• Seth Temple: Statistical Genetics I: Pedigrees and Relatedness

    Student: Saleh Wehelie
    Slides , Writeup

  • Prerequisites: STAT 311, and some programming experience
  • We will explore statistical theory and methodology as it applies to the study of (human) heredity. The overarching theme of the readings are (1) to compute measures of relatedness (kinship and inbreeding) and conditional trait (disease) risk based on known family trees and (2) to estimate relatedness given dense SNP or entire genome sequence data. Readings will follow UW emeritus professor Elizabeth Thompson’s monograph “Statistical Inference from Genetic on Pedigrees”. We will cover conditional probabilities, likelihood models, Hardy-Weinberg equilibrium, the expectation-maximization algorithm to infer allele frequencies for the ABO blood group, Wright’s path counting formula, and identity by descent. During meetings we will work through practice exercises; for 1 or 2 meetings we will go through brief hands-on labs using current research software. More details on this recurring DRP may be found here: https://sdtemple.github.io/statgen1.
  • Drew Wise: Introduction to Nonparametric Statistics

    Student: Xinyi (Vicky) Xiang
    Slides , Writeup

  • Prerequisites: An introductory statistics class is all that's needed. Some programming experience would be a plus.
  • Many of the methods studied in an introductory statistics class — z-scores and t-tests, for example — rely on assumptions not always met by the data. The purpose of this project is to expose the student to nonparametric statistical tests, a class of techniques that are more broadly applicable. We will begin by discussing the advantages and disadvantages of nonparametric tests, and then we will study the tests themselves: Wilcoxon signed-rank tests, Mann-Whitney U-tests, and Kruskal-Wallis H-tests, among others. There is flexibility in the topics depending on student interest!
  • Autumn 2021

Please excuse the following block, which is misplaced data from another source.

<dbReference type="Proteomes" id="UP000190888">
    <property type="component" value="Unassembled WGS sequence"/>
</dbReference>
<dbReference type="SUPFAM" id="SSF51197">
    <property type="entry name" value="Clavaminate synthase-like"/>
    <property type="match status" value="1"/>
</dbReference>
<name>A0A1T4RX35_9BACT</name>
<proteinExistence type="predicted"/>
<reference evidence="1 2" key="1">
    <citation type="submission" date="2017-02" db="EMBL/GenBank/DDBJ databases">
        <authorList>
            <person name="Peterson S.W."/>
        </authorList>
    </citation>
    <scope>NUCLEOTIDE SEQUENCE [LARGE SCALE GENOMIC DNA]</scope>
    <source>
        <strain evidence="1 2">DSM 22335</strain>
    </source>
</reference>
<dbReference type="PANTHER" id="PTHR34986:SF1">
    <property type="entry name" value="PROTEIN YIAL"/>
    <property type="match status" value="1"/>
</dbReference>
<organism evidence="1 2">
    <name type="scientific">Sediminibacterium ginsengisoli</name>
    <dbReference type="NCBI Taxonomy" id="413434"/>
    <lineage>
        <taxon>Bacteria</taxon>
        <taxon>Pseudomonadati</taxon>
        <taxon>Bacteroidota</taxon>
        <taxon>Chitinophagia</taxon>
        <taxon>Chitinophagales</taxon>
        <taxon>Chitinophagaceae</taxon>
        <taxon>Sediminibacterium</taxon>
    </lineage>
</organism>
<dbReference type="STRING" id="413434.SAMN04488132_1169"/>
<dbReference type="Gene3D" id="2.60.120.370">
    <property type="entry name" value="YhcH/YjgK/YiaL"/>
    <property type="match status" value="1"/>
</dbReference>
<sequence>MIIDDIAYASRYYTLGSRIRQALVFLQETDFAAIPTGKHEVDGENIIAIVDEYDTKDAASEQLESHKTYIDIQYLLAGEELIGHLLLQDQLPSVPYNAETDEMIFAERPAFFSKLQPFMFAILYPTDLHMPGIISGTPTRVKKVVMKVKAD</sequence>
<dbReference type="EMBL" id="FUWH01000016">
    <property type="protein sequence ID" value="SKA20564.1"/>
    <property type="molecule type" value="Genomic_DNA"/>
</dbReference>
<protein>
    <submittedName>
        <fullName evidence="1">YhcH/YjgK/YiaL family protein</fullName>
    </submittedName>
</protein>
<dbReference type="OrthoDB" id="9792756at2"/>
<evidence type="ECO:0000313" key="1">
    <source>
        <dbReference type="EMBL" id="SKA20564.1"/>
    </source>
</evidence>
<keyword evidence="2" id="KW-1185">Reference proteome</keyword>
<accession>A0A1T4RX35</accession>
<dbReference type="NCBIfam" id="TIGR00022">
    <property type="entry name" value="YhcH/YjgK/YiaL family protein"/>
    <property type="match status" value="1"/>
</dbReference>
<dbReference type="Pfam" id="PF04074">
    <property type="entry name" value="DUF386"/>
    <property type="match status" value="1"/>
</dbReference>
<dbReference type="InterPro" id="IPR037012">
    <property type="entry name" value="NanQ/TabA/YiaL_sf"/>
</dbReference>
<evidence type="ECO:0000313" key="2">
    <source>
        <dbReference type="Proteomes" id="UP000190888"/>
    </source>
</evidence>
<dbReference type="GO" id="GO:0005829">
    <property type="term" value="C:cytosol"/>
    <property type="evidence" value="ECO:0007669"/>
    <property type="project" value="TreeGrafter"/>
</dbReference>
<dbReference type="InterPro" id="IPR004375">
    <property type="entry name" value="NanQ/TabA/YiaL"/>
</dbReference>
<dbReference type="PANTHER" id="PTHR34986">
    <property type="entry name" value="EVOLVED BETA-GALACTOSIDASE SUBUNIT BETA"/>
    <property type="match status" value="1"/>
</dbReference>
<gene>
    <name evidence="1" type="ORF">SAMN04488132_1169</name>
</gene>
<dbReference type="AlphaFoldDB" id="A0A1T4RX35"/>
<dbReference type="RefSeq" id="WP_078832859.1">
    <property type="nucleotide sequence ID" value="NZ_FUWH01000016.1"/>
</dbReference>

Nick Irons: Introduction to Bayesian Data Analysis

    Student: Xuweiyi (William) Chen
    Slides , Writeup

  • Prerequisites: Knowledge of expectations and probability distributions at the level of STAT 340-341 and some knowledge of R.
  • Bayesian statistics is a method of modeling data that synthesizes our prior beliefs about the data with the information contained in the sample to estimate model parameters. Rather than a single point estimate of a parameter, the output of a Bayesian model is a "posterior" distribution which captures the uncertainty in our inferences. Bayesian methods are at the heart of many modern data science and machine learning techniques. In this introduction to Bayesian statistics we will cover conditional distributions, Bayes' theorem, basics of Bayesian modeling, conjugate priors, MCMC sampling, and application to real dataset(s) of interest to the student in R. If time permits, possible further directions include hypothesis testing, linear regression, hierarchical models, and the EM algorithm for missing data. The goal of this project is to come away with an understanding of the basic conceptual and technical aspects of Bayesian inference and to get our hands dirty with real and interesting data. Possible data applications include estimating (potentially waning) COVID vaccine efficacy, estimating COVID prevalence over time in Washington state, or any other dataset of interest to the student.
  • Alex Ziyu Jiang: Clustering and music genre classification

    Student: Yitong (Eva) Shan
    Slides , Writeup

  • Prerequisites: Knowledge of probability at the level of Stat 311 or beyond; Some coding experiences, preferably in Python or R; It will be fantastic if you also happen to like listening to music ;)
  • Have you ever been amazed by the sheer amount of music genres in your Spotify or Apple Music App and would like to know about their differences in a quantitative way? In this project you will learn how to process audio data and use some interesting clustering techniques in machine learning to classify songs into different genres.
  • David Marcano and Daniel Suen: Cluster Analysis

    Students: Townson Cocke and Renee Chien
    Renee Slides , Renee Writeup

  • Prerequisites: Basic knowledge of R or Python, statistical background equivalent to STAT 311 is recommended